1. Soak: Fill up a large bowl of tepid or cool water and gently place your berries into the bowl. If you put your berries in first, before adding the water, you can end up breaking some with the heavy stream of water coming into the bowl.

    Vinegar option: I normally just use clean water to soak my berries, but some people swear by adding in some vinegar into the water to properly clean and surface-sterilize them. When I do this, I like to use apple cider vinegar, especially an organic version which is said to be a healthy and beneficial addition to our diet. If you choose to do a water-vinegar soak, the proper proportion is 3 parts water to 1 part vinegar.
  2. Swirl and scoop: Once the blackberries are in the bowl, use your hands to gently swirl the berries around. This action should result in many of the bugs and unwanted bits floating to the top of the water. Sometimes I get caterpillars, which look like little worms, floating to the top. You can then easily see these and scoop them out with a little cup or spoon. Normally they are a light color and show up easily against the dark berries.
  3. Drain and soak again: Carefully tip the blackberries into a sieve or a colander, dispose of the water and then repeat the soaking process again. I do a total of three good soaks before draining off in a colander or sieve for the last time. (Yes, it's a bit laborious, but I like to know that my blackberries are nice and clean. After going to all the trouble of picking them, I think it's worth spending time making sure that they are well washed.)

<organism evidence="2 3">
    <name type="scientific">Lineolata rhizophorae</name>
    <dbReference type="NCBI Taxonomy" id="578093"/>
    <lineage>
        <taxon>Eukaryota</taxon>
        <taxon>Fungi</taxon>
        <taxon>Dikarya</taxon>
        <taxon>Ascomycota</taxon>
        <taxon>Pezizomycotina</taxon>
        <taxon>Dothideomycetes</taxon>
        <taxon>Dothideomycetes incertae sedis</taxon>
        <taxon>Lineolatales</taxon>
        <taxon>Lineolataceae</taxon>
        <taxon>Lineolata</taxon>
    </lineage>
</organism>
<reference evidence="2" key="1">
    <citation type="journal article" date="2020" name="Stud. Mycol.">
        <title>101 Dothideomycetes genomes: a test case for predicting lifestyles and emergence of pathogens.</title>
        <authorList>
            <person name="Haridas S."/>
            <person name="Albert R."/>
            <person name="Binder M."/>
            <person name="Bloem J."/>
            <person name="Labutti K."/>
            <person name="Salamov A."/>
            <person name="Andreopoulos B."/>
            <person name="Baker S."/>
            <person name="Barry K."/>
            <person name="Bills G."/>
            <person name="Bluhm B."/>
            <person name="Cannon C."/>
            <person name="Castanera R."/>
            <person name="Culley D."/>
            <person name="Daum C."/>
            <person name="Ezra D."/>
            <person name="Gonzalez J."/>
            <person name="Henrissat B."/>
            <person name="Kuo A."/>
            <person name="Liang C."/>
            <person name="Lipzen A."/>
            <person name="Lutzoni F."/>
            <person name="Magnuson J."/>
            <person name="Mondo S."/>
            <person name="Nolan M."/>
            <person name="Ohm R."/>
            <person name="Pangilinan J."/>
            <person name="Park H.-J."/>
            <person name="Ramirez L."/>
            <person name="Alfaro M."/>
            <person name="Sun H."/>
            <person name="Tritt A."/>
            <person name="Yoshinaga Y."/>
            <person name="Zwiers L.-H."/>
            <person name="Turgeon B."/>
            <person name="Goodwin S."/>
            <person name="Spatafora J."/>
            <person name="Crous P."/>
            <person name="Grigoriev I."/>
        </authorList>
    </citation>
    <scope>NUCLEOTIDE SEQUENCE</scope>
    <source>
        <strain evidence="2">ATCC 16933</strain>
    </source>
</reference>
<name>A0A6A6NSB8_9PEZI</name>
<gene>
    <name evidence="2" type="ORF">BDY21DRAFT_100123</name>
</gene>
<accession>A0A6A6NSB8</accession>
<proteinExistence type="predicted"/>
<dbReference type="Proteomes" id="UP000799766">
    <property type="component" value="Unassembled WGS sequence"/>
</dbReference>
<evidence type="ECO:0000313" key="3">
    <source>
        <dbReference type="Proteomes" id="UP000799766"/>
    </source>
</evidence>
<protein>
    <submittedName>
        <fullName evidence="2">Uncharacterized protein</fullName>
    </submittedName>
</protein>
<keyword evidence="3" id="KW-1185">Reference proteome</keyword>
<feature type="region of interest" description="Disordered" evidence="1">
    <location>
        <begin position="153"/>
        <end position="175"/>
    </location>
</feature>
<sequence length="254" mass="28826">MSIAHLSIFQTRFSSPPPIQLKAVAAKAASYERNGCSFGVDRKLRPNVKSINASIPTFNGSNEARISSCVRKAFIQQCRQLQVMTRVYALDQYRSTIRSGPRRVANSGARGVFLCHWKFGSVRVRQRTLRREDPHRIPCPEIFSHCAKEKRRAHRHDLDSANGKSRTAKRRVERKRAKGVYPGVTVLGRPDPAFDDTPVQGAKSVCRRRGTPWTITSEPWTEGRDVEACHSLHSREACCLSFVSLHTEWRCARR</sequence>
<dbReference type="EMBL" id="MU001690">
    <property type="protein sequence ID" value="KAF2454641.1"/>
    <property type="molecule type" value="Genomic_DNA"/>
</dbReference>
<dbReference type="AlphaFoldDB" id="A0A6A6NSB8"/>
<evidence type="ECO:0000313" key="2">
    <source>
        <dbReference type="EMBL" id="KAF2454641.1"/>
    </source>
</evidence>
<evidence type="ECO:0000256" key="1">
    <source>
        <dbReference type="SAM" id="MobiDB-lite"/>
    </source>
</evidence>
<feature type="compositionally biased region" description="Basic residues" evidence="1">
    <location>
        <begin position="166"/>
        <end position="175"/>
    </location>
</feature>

4. Dry: Leave the berries to air-dry for a while in the colander or sieve. Then spread paper towels or a fabric cloth onto a large tray and carefully tip or scoop out the berries on top of this. The paper or fabric will help to soak up some of the remaining moisture from washing. However, please note that the dark berry juice can stain a fabric towel or cloth, so you may prefer to use disposable paper ones instead.
  5. Sort: The last step for me is sorting. First I like to pick out the mushy and broken berries to use in refreshing drinks and smoothies, since they are going to get mashed up in the blender anyway. Alternatively, I can use mushy ones for frosting and icing for baking. I can also use them for fruit preserves. Then I put aside the nice and whole fresh berries to use in fruit pies or crisps, trifles and fruit salads, whatever I want to make.

Overview: How to Wash and Clean Blackberries




Soak in clean water (or 3:1 :: water:vinegar)


Swirl and scoop

Swirl the berries with your fingers; scoop out the bugs and debris.